TEACHING POINTS

  1. Careful evaluation for the CT signs of retroperitoneal tumors is important when the organ of origin is doubtful in cases of large lesions.

  2. When encountered with large retroperitoneal masses with concurrent ureteric obstruction, leiomyosarcoma of the ureter can be considered as a differential diagnosis.

MCQs

  1. Common CT signs of retroperitoneal tumors include

    1. Beak sign

    2. Embedded organ sign

    3. Phantom organ sign

    4. All of the above

    Answer Key: d

  2. Positivity of Desmin and SMA suggests the tissue of origin as

    1. Smooth muscle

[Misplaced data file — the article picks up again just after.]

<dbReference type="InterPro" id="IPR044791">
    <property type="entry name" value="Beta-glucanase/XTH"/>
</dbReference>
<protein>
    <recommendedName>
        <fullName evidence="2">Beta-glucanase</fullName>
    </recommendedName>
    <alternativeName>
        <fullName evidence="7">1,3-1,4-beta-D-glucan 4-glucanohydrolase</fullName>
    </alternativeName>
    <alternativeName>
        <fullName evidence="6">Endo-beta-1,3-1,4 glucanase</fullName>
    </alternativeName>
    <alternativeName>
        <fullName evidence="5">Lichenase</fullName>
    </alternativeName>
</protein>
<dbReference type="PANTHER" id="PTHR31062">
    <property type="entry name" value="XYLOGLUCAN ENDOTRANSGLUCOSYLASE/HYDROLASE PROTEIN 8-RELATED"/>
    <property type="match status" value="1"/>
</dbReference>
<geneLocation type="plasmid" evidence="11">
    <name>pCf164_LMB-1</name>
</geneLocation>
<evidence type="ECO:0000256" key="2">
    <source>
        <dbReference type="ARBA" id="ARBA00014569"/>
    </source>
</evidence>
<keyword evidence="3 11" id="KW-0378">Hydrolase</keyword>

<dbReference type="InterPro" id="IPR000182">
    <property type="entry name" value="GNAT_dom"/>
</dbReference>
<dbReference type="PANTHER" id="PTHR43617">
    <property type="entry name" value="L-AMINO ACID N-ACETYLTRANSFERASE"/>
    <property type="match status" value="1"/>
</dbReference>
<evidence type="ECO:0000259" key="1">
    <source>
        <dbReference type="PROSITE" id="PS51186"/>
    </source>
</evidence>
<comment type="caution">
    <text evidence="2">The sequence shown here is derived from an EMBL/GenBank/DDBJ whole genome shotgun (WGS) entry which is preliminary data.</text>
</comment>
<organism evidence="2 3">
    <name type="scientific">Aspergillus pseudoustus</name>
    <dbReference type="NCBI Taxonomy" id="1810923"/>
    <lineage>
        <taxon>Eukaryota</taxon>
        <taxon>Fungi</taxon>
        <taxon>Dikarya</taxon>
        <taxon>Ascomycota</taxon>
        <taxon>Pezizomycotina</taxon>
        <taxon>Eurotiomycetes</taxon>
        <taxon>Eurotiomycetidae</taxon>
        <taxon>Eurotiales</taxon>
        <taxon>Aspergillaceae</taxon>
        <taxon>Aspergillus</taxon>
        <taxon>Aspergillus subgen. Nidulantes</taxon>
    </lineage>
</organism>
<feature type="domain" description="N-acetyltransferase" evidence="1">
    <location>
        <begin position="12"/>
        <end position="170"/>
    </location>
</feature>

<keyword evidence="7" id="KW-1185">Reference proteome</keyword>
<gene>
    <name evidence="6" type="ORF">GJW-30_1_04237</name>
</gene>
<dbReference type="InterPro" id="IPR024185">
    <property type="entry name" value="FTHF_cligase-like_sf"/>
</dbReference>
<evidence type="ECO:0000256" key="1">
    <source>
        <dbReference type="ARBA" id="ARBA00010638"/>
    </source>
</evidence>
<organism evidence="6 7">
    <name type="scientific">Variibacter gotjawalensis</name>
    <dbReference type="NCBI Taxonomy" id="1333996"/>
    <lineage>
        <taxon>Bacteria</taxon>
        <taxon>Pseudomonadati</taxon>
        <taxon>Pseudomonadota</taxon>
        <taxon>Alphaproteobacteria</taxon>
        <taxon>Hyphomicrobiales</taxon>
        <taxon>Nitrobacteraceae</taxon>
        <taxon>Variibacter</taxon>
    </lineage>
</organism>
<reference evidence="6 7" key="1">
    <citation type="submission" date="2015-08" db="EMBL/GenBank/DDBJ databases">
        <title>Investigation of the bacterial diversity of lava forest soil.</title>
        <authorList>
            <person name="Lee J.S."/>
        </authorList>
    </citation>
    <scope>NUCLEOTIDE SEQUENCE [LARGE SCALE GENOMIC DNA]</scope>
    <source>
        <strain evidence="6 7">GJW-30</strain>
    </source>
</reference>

2. Skeletal muscle

    3. Cardiac muscle

    4. Bone

    Answer Key: a

  3. Most common retroperitoneal sarcoma is

    1. Leiomyosarcoma

    2. Liposarcoma

    3. Rhabdomyosarcoma

    4. Fibrosarcoma

    Answer Key: b

Ethical approval

Institutional Review Board approval is not required.

Declaration of patient consent

The authors certify that they have obtained all appropriate patient consent.

Conflicts of interest

There are no conflicts of interest.

Use of artificial intelligence (AI)-assisted technology for manuscript preparation

The authors confirm that there was no use of artificial intelligence (AI)-assisted technology for assisting in the writing or editing of the manuscript and no images were manipulated using AI.

Financial support and sponsorship

Nil.